The Manhattan Area Chamber of Commerce found out at the same time everyone else did that Country Stampede, now Heartland Stampede, was leaving for Topeka, Chamber President Jason Smith said.
Topeka city officials and Stampede officials announced Thursday that the state capital would be the new home of the music festival, which took place this weekend and has been in Manhattan the last 23 years. The new venue is Heartland Motorsports Park for at least the next three years.
Originally, Stampede President Wayne Rouse had said the event was moving to Topeka for this year only, because of flooding concerns at Tuttle Creek State Park.
Brad Everett, board member for the Manhattan Convention Visitors Bureau, said Rouse told the board at its June 5 meeting not to worry because the event would return next year.
Rouse told The Mercury Friday that when they started planning the layout on June 6, they began to plan for a more permanent move.
“We’re a business,” he said. “We love Manhattan; it was very good to us. The Chamber and the CVB have been exceptional. We had a great relationship with the state park, too. Moving here reduces our expenses, and it was ultimately a hard decision.”
Rouse said at the news conference announcing the move that Stampede would be leaving the state park because of rising costs.
Gil Cunningham, president of Neste Live!, which books acts for the event, said Thursday costs for artists have doubled over the past several years, as have costs of setting up the infrastructure. Cunningham said having some of the infrastructure in place as it it at Heartland and only having to set up a stage is more efficient.
He said raising ticket prices to offset the costs was not really an option. Rouse said prices for some of the top artists fans request had more than a 100% increase in the past five to seven years, so even doubling tickets for Stampede would not have made enough difference.
Everett said he was sad and disappointed to hear about the move. Especially troublesome, he said, was the way Stampede officials handled it, by not giving the city a real opportunity to help or make a counteroffer.
“After 23 years of contributing to the success of the festival, Manhattan and the region, I just wish they would’ve had a little more tact by sitting down with community leaders and having a conversation,” Everett said.
Smith said the Chamber has a $28,500 sponsorship agreement with Stampede. It has served as a sponsor for the last 23 years. He said the Chamber will be going through and looking at its ability to recoup the money for this year.
Rouse said he would not comment on that.
“Obviously we signed it a while ago, before we had any inclination they would be moving for one year, let alone this,” Smith said.
Everett said he wished both the city and the officials running Stampede had done more to communicate with each other, saying Stampede officials should’ve come forward with their frustration, and city officials should’ve been touching base with the festival-holders more often.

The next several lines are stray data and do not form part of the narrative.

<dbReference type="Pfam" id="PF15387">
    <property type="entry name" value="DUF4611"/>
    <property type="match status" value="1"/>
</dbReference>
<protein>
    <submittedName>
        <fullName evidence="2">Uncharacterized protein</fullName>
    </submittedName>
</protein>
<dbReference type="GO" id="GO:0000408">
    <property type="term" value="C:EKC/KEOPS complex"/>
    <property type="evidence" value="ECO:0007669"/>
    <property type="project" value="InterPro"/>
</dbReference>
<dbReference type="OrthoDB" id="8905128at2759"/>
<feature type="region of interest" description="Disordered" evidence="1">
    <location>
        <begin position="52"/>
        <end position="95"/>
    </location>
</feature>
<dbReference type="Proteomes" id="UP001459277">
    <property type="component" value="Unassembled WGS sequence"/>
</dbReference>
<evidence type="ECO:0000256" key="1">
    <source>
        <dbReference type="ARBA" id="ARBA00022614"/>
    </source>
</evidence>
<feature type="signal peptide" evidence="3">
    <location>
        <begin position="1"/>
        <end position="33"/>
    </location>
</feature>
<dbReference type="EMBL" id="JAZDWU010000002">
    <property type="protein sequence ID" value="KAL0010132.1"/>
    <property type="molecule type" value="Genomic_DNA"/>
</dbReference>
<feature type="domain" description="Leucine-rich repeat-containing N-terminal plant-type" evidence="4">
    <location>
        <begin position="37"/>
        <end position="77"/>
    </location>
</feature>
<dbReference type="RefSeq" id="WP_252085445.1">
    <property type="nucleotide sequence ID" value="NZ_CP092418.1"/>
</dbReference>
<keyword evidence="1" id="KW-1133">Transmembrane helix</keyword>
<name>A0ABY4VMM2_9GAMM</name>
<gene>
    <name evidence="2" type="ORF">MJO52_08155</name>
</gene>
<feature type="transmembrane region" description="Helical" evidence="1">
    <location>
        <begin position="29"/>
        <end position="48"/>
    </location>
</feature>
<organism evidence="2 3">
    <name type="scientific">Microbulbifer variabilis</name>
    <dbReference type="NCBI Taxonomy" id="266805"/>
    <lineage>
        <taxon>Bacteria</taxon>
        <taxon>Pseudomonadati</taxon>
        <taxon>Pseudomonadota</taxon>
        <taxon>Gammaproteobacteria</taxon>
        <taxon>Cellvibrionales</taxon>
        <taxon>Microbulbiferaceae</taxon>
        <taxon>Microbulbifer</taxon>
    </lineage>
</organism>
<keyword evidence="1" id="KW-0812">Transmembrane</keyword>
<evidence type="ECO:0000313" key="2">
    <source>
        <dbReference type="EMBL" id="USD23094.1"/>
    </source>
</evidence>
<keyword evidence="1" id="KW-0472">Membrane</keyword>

Rouse said the move to Topeka began as a matter of safety, but when he saw it was a way to remain in business, he took it.
“We couldn’t have kept going because you can’t raise ticket prices proportionately,” he said.
“We loved Manhattan. We love Manhattan. But we had to move closer to a higher populated area to attract more people. It’s hard to explain, but we definitely loved Manhattan. It was just an unfortunate situation because of the flood.”
Stampede was in the second year of a five-year contract worth $419,000 with the Kansas Department of Wildlife, Parks and Tourism. The parties signed a termination agreement Wednesday that allowed Stampede to leave with no penalty. KDWPT officials called the decision “mutual and amicable.”
The contract included an opt-out provision, which Rouse said they negotiated last year to give Stampede the ability to leave.
Stampede paid the state $81,500 in 2018 and 2019. The KDWPT said it will refund the $81,500 from this year, as they could not have the festival in the park because of the flooding hazard.
Karen Hibbard, director of the Manhattan Convention and Visitors Bureau, declined to comment, citing a press release from the Chamber that she said intended to serve as the only statement.
In part, the statement said the Chamber was disappointed it was ending, but said officials understood it was not “a reflection on the city of Manhattan or Tuttle Creek State Park.”
“To Karen’s credit, when Stampede needed a place, she brainstormed with them and met the Country Stampede folks to make sure they were doing their part, and she was successful,” Everett said.
“But it seems like that hard work and effort was for not, that they didn’t appreciate it.”
Rouse, who owns a house in Manhattan, said at this time there are no plans to move Stampede’s business office closer to Topeka.